Magic Kingdom’s (and Disneyland Park’s) long-running classic attraction, 20,000 Leagues Under the Sea, has a rich history. Even though its disappearance from Disney theme parks in the United States is obvious, the attraction still lives today in other worldwide Disney parks, hidden gems, and will secure its own Disney+ limited series. If you’re a fan of 20,000 Leagues Under the Sea, let’s see where you can get your Disney Society of Adventurers and Explorers fix with Captain Nemo!
History of Disney’s 20,000 Leagues Under the Sea Ride
Disneyland Park hosted “Submarine Voyage” from June 14, 1959 to September 9, 1998, before closing and becoming Finding Nemo Submarine Voyage. While the ride debuted after the famous Captain Nemo movie, it entertained guests with a sense of adventure and a unique ride perspective. However, it was merely the predecessor to Magic Kingdom’s 1971 opening day attraction, 20,000 Leagues Under the Sea. The latter featured an IP based on the 1954 ride and combined elements found in Disneyland Park with the film.
Offering rides aboard the USS Nautilus, Disney Park visitors were taken for an ocean tour in a submarine, with small windows showcasing a passing seascape as aerial audio described the crew saga. The Magic Kingdom attraction was a hit on opening day and still holds a place in the hearts of many Disney park fans.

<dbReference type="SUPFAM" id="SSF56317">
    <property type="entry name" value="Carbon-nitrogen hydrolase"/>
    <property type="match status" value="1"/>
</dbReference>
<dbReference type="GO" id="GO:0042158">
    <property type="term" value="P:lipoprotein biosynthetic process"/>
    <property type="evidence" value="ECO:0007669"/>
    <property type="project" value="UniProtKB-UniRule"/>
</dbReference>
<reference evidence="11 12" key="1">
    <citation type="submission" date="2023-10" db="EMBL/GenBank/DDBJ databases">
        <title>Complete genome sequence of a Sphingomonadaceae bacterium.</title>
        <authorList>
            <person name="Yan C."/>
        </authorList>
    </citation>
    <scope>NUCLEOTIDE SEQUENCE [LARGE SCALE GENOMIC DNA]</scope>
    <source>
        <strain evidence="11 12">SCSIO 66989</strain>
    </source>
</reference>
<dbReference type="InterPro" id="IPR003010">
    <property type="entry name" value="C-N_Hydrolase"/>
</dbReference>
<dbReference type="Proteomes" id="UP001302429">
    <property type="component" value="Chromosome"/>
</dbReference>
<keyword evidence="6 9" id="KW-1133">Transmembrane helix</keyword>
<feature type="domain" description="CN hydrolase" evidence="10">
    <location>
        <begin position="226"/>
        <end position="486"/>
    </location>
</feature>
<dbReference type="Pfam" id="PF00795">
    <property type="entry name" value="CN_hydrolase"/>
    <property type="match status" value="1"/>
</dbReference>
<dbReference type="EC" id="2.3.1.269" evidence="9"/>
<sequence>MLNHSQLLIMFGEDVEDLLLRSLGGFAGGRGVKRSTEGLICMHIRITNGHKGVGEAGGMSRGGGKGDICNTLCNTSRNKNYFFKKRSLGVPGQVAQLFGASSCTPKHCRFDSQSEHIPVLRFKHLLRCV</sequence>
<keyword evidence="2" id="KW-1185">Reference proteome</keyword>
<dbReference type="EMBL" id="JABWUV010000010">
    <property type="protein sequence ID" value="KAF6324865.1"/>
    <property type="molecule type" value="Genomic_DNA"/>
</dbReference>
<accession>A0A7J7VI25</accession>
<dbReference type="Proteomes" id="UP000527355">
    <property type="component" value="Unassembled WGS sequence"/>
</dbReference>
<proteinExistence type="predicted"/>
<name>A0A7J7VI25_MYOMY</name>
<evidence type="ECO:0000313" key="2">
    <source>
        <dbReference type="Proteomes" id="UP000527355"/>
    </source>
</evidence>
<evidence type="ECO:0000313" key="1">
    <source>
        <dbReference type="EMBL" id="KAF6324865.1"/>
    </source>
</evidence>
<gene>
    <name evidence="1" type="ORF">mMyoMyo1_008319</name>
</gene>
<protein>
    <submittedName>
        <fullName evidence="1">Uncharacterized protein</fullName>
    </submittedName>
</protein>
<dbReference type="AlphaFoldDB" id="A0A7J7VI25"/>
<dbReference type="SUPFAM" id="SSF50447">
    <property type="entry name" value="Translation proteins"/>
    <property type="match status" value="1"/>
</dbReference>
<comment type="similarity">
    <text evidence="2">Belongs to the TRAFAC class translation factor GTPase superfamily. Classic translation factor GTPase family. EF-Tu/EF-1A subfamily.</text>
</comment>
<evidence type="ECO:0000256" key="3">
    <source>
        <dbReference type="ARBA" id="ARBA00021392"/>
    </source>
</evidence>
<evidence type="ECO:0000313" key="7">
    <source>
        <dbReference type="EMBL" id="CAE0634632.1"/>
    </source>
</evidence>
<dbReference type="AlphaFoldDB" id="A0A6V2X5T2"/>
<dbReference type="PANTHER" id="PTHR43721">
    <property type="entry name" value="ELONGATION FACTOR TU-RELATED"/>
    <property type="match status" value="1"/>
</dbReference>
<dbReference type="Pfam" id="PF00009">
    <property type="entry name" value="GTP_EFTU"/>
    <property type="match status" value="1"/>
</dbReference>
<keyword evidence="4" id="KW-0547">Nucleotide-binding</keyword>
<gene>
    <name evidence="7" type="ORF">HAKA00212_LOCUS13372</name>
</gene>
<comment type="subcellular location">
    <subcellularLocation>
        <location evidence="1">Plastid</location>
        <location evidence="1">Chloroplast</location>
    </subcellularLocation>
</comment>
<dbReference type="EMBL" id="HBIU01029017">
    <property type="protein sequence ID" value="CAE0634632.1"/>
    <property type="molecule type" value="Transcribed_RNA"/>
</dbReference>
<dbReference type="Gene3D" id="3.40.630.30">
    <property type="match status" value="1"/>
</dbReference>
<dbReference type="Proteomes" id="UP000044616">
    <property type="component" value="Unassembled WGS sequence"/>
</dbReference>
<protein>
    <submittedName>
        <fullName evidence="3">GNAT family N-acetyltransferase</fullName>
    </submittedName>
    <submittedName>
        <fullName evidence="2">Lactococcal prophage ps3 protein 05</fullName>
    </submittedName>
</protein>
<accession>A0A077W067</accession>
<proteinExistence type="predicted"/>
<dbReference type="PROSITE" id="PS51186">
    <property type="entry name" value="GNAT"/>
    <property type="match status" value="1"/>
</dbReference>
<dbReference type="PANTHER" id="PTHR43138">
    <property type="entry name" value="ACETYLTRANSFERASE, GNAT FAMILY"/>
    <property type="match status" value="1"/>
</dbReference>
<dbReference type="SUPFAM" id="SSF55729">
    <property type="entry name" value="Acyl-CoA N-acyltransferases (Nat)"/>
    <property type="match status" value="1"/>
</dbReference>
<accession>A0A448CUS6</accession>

The ride started with a top-loading, two-sided system. The guests had folding seats and a porthole each. Wikipedia has a full point-by-point runtime of the ride, which will remind any guest who has experienced the attraction of the entertainment that awaits.
The adventure began as guests descended into the rear of the submarine, leaned over to miss the low-level raised rear hatch, and found a place on board. Throughout the journey, an eerie organ version of the Disney movie’s main theme would play on an endless loop, allowing for storytelling support as well as a drop-out music track if needed. After the standard Disney-style introduction and helmsman’s safety notes, the narration, in the voice of Captain Nemo, would begin.
With the submarine clear of the dock, the diving sequence began, with hundreds of air bubbles filling the view from the porthole, creating the illusion of descent. Once cleared, the captain introduced himself to his passengers, then showed them the underwater plains around Vulcania. In the lagoon, guests could see moray eels, crabs, lobsters, bass, clams and turtles as well as a multitude of small tropical fish.
Minutes later, in another homage to the Disney film, an “underwater party” of divers would appear, as animatronics wearing replicas of scuba diving gear designed by Harper Goff worked on beds of kelp and argued with wayward turtles.
With the waterfall bubbles at the entrance to the cavern simulating a surface storm, the captain ordered the submarine to descend into the depths as a precaution, and guests entered the show’s construction section of the attraction. Within minutes, the devastation such a natural phenomenon can create was on full display with the eerie Graveyard of Lost Ships, with centuries-old shipwrecks littering the seabed, guarded by the silent, hovering silhouettes of sharks.